From Publishers Weekly

This ninth in the Death on Demand series (after Mint Julep Murder, 1995) finds mystery-bookstore owner Annie Darling in top form: polite, considerate, cheerful and relentlessly investigative. Retired Brigadier General Charlton "Bud" Hatch is a newcomer to the tiny resort community of Broward's Rock, S.C., where his arrogance, power and extreme right-wing views have quickly antagonized many of the genteel yet clannish residents. When Hatch is shot to death at the island's annual Fourth of July festival, Annie and her relaxed but shrewd husband, Max, utilize their connections and gentle diplomacy to interview some of the many idiosyncratic natives who loathed the general. Was he murdered by a cuckolded husband? What about the young, sweet do-gooder whom Hatch had terrified? Or the gay library director whose job had been threatened by the moralistic library trustee? Annie and Max tap into the best source of information anywhere?rampant gossip?and, aided by society doyenne Miss Dora, find out more than they want to know. Might Max's flaky and much-married mother be another suspect? Rich in Southern atmosphere (lots of live oak, Spanish moss and the ever-present smell of the salt marsh), populated by a diverse and engaging cast, including the fallible, endearing leads, and following a deftly constructed plot line, this tale is charming?and gripping.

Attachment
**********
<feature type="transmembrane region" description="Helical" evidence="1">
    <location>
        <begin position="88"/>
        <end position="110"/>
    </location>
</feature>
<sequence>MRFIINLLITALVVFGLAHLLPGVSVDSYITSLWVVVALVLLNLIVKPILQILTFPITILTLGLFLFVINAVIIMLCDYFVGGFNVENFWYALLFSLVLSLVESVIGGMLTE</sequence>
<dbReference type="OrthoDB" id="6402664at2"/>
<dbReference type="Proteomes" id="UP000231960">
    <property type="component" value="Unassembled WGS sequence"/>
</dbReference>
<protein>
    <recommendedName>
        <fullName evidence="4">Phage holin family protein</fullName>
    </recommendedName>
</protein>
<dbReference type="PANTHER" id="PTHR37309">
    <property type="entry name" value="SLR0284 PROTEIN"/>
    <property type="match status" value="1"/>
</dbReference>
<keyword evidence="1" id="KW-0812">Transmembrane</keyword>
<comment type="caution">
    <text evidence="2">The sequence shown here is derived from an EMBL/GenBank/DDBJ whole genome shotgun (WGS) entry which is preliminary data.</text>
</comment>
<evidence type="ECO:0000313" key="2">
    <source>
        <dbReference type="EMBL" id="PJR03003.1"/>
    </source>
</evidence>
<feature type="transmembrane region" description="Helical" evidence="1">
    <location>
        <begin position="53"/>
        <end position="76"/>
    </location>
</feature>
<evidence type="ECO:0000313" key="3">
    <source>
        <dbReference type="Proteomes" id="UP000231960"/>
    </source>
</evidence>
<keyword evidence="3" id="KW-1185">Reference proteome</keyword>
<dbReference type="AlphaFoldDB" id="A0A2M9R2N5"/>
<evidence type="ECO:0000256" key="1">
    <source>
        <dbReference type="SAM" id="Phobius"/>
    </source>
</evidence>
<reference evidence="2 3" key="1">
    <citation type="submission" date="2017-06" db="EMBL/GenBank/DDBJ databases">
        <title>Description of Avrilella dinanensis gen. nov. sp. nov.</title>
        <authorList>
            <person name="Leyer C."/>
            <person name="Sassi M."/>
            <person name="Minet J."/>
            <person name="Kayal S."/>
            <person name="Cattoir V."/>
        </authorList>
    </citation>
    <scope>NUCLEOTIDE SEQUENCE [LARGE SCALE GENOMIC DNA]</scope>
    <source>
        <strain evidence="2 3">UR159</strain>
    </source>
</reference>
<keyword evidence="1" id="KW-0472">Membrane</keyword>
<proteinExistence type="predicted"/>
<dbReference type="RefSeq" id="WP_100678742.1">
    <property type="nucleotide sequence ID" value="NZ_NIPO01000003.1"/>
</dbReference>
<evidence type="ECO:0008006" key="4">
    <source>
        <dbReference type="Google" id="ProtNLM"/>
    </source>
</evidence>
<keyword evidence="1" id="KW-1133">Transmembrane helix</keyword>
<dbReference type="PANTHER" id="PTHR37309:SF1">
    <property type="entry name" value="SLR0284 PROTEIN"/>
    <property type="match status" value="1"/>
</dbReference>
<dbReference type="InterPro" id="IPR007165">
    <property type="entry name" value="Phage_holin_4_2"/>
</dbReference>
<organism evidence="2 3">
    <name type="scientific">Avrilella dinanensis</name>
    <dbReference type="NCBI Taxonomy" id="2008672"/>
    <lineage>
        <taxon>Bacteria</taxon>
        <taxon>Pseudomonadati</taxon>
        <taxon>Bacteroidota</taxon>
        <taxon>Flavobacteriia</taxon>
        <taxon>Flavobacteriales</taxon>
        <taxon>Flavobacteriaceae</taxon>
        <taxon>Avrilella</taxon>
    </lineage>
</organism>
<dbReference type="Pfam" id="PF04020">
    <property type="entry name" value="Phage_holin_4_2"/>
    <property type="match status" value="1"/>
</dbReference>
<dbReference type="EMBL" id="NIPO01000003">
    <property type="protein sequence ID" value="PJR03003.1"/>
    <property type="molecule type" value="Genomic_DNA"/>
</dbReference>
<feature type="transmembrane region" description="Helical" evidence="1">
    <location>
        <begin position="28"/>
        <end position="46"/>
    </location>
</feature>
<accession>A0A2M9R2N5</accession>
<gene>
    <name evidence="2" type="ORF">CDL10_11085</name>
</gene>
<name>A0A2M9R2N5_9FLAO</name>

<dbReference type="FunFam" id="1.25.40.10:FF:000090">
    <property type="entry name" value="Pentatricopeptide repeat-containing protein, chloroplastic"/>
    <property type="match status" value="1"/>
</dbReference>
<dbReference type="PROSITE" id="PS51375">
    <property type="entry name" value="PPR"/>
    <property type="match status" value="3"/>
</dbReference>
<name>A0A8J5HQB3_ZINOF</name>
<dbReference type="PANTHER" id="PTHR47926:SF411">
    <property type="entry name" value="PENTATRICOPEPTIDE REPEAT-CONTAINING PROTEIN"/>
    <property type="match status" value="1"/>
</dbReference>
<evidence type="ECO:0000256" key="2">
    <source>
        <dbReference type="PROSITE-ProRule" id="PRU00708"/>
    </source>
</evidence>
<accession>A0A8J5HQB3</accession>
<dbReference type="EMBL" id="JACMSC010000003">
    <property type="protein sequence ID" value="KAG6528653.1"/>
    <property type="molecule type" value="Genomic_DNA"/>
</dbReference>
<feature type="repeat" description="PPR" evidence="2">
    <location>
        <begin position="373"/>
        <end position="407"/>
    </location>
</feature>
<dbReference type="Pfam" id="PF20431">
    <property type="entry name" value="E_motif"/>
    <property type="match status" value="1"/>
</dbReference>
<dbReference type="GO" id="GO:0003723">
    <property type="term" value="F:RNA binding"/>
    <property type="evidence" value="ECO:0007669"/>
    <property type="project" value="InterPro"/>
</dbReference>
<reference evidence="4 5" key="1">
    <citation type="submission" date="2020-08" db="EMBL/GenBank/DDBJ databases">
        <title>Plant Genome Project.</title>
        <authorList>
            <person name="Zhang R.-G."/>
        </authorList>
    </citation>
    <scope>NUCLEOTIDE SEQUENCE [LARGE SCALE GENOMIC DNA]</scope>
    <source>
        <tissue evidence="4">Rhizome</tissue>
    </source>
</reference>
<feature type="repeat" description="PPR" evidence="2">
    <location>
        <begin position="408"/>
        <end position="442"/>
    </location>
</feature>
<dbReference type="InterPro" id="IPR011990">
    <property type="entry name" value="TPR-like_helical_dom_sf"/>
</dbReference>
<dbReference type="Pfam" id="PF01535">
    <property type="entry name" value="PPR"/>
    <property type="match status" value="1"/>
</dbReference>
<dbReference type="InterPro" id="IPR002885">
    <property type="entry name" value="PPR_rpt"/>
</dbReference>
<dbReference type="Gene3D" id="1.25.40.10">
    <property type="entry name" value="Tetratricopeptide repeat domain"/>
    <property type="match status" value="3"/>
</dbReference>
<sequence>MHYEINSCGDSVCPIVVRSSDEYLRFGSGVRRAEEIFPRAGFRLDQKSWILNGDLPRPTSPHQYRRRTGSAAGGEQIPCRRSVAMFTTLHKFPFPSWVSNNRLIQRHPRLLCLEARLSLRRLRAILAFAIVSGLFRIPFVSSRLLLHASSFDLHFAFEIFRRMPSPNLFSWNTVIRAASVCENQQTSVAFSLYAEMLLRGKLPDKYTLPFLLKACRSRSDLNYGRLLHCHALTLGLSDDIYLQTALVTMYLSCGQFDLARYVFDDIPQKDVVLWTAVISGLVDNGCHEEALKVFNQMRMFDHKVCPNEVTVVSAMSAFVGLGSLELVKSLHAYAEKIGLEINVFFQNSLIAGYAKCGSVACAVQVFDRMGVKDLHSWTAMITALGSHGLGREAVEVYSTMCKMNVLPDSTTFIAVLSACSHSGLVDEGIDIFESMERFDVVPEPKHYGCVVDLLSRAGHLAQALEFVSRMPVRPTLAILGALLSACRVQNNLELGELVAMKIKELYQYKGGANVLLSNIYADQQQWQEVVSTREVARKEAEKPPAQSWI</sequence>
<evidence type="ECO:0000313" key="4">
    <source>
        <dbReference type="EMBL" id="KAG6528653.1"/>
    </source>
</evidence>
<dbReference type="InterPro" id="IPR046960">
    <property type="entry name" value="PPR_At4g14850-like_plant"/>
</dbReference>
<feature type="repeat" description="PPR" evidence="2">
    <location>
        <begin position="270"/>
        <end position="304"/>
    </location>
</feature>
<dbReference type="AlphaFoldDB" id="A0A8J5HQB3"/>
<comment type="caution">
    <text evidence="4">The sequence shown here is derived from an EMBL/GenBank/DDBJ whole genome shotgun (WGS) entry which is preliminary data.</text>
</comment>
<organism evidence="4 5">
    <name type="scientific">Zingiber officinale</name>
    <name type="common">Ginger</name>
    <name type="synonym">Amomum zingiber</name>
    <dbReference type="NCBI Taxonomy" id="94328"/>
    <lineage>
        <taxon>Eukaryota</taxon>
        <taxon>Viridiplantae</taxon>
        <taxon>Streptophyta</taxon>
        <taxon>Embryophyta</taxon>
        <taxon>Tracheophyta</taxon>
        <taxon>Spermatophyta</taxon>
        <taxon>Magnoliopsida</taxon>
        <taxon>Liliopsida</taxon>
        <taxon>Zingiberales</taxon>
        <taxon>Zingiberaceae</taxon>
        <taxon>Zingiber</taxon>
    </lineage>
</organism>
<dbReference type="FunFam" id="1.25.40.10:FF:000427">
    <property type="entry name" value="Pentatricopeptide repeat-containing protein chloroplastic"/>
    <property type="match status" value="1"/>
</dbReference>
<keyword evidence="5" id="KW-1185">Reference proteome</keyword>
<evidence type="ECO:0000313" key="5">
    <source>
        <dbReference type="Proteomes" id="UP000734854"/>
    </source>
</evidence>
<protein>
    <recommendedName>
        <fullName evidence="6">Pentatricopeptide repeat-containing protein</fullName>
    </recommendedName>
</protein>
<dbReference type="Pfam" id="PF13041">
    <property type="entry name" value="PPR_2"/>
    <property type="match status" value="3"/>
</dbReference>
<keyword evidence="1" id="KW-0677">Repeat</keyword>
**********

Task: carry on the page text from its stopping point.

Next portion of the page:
Copyright 1998 Reed Business Information, Inc. --This text refers to an out of print or unavailable edition of this title.

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Customer Reviews

Most helpful customer reviews
1.0 out of 5 stars An infuriating, unrewarding book. May 31 2000
Format:Mass Market Paperback